Groupon vs. Nokia: The Right Way to Respond When Backed Into a Corner
When CEOs of tech and digital media companies speak, people pay attention. With lofty valuations of several billions being thrown around, and talk of another tech bubble fast reaching its apex, everyone is listening to the titans of the tech industry.
Therefore, it wasn't much surprise when recent statements from two well-regarded tech CEOs made international headlines. The first came by way of Groupon's botched attempts at explaining its much-hyped and controversial Super Bowl ad. The second was intended to be far more subdued; it was surely not meant for a global audience of several hundred million -- the leaked "burning platform" memo from Nokia CEO Stephen Elop.
The Groupon fallout has many questioning the company's maturity and ability to handle immense market pressures. The Nokia communiqu?, meanwhile, has quickly become a larger-than-life proclamation for successful, modern-day executive communications.
Groupon's situation reminds me of the early 2000s, a time when the burgeoning tech and digital scene showed its immaturity. Similarly today, with scores of startups poised for public offerings and huge investments, the time for brushing aside their sometimes cavalier approach to communications is long past.
What exactly has allowed Groupon's Super Bowl ad to continue haunting the company, while Nokia's memo helped turn the tide of negative attention on the tech giant? Some might argue it was Groupon's juxtaposition of social causes with an appeal to consumers' bargain instincts. It's not that simple, however.
If it were, Groupon's subscribers would have fled in droves. They haven't. As Ad Age's Kunur Patel reported last week, subscribers actually increased.
The undercurrent of concern has far more to do with a general lack of acumen in Groupon's communications with its customers and stakeholders, rather than the visual offensiveness of its advertising.
Like many digital-media startups, Groupon often eschews traditional forms of public relations and marketing in favor of innovative social-media and word-of-mouth tactics. Nothing wrong with that. Unless, of course, you recently raised "like a billion dollars," turned down a $6 billion acquisition offer from Google and you're reportedly planning an initial public offering.
Companies to which this description applies can no longer rely on the goodwill of the digerati. Letting slip an errant message in an email blast is one thing; offending a good portion of 111 million U.S. consumers is quite another.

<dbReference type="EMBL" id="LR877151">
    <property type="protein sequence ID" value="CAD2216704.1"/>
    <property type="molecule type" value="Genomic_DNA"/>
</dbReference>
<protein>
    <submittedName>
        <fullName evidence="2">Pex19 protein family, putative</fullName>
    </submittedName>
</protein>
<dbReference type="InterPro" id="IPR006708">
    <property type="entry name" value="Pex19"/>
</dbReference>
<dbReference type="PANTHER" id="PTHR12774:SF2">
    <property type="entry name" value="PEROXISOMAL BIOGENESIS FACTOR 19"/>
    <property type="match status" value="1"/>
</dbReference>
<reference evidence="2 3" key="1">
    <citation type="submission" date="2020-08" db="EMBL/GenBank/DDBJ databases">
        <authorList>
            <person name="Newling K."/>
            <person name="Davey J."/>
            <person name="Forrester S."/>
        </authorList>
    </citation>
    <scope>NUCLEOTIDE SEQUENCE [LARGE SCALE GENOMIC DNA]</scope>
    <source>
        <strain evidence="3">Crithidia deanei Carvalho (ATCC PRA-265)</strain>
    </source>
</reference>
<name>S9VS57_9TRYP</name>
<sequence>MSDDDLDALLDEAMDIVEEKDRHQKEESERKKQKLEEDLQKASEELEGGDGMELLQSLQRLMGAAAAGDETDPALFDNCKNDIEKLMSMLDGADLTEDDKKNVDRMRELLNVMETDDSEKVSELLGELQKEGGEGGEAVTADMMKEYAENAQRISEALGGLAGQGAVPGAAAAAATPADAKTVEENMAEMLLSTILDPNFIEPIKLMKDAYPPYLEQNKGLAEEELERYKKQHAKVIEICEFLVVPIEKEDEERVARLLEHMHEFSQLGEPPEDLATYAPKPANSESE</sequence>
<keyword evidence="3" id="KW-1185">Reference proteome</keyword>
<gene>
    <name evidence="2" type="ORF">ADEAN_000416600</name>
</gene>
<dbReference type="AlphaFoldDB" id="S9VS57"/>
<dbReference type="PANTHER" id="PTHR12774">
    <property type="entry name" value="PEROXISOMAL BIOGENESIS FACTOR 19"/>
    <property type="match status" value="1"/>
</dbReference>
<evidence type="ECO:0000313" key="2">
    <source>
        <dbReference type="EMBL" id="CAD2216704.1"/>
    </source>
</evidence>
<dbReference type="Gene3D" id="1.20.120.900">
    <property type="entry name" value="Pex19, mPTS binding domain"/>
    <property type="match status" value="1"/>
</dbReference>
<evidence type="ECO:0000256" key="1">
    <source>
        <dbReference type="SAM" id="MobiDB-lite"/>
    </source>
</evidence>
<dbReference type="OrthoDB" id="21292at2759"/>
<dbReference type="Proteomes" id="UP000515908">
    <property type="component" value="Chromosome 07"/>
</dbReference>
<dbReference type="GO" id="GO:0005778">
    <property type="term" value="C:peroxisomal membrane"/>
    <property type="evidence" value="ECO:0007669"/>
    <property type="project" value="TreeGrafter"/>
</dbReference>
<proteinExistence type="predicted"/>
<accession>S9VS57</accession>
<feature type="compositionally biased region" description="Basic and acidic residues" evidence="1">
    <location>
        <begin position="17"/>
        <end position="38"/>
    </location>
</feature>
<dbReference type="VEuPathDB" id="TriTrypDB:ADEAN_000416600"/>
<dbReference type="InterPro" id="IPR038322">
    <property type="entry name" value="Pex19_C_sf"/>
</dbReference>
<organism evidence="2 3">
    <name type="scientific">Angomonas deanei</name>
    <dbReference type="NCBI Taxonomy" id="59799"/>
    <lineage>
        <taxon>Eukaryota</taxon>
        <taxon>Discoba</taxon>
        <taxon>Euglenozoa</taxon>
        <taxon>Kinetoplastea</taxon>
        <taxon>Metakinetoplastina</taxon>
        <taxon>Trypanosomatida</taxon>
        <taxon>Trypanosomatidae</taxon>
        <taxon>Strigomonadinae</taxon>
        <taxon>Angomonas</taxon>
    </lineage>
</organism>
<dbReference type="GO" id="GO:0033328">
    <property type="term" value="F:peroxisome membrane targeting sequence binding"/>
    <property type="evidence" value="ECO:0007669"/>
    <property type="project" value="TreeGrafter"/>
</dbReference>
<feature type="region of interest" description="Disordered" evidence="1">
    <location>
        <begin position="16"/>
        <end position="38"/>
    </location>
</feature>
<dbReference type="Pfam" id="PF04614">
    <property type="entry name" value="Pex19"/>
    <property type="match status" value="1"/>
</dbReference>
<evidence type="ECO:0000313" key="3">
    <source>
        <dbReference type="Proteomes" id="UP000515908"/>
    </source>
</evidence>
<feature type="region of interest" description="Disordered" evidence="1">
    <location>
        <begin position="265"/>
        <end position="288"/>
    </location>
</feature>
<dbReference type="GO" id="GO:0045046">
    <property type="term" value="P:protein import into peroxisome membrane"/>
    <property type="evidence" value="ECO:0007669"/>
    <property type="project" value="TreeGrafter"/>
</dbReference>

Rather than using the opportunity of the attention gained from its ad faux pas to clearly describe the value the company and its charity partners derived from the ad, Groupon chose the path of least resistance, with multiple attempts at acquiescing to outside interests.
After initially issuing an apology, Groupon CEO Andrew Mason followed with a slightly bewildering blog post, in which he attempted to explain the ads by rehashing some pre-Groupon history. The week concluded with a rash decision to pull the ads. This slapdash approach clearly affects the company's image and reputation.
Contrast Groupon's explanations to the skillfully-written Nokia memo. Facing increasing pressure from investors, shareholders and the media to regain the Nokia luster, CEO Elop eloquently expressed his concerns, comparing the company's faltering sales and prestige to "standing on a 'burning platform,'" while imploring that "[Nokia] must decide how [it is] going to change [its] behavior."
Little chance analysts, investors or employees might misconstrue that message.
Mr. Elop's impassioned plea was decisive and clear; it required delivery only once for its full impact to resonate. In doing so, he delivered a superbly contrasting perspective of how to act (and not react, in Groupon's case) when your company is on the brink of international acclaim, or merely trying to regain its former buzz.
Also revealed by leaking the memo was a long-held secret of successful brands: people respond remarkably well when executives appear to have their act together and when they explain the "how" and "why" behind their thinking. That's no slight to Mr. Mason. He deserves all the respect he has earned for turning Groupon into one of the fastest-growing tech companies in history.
But it puts the onus squarely on the company to regain the public's trust and its unique voice in an increasingly crowded and skeptical marketplace. Groupon's "burning platform" moment may have just arrived.
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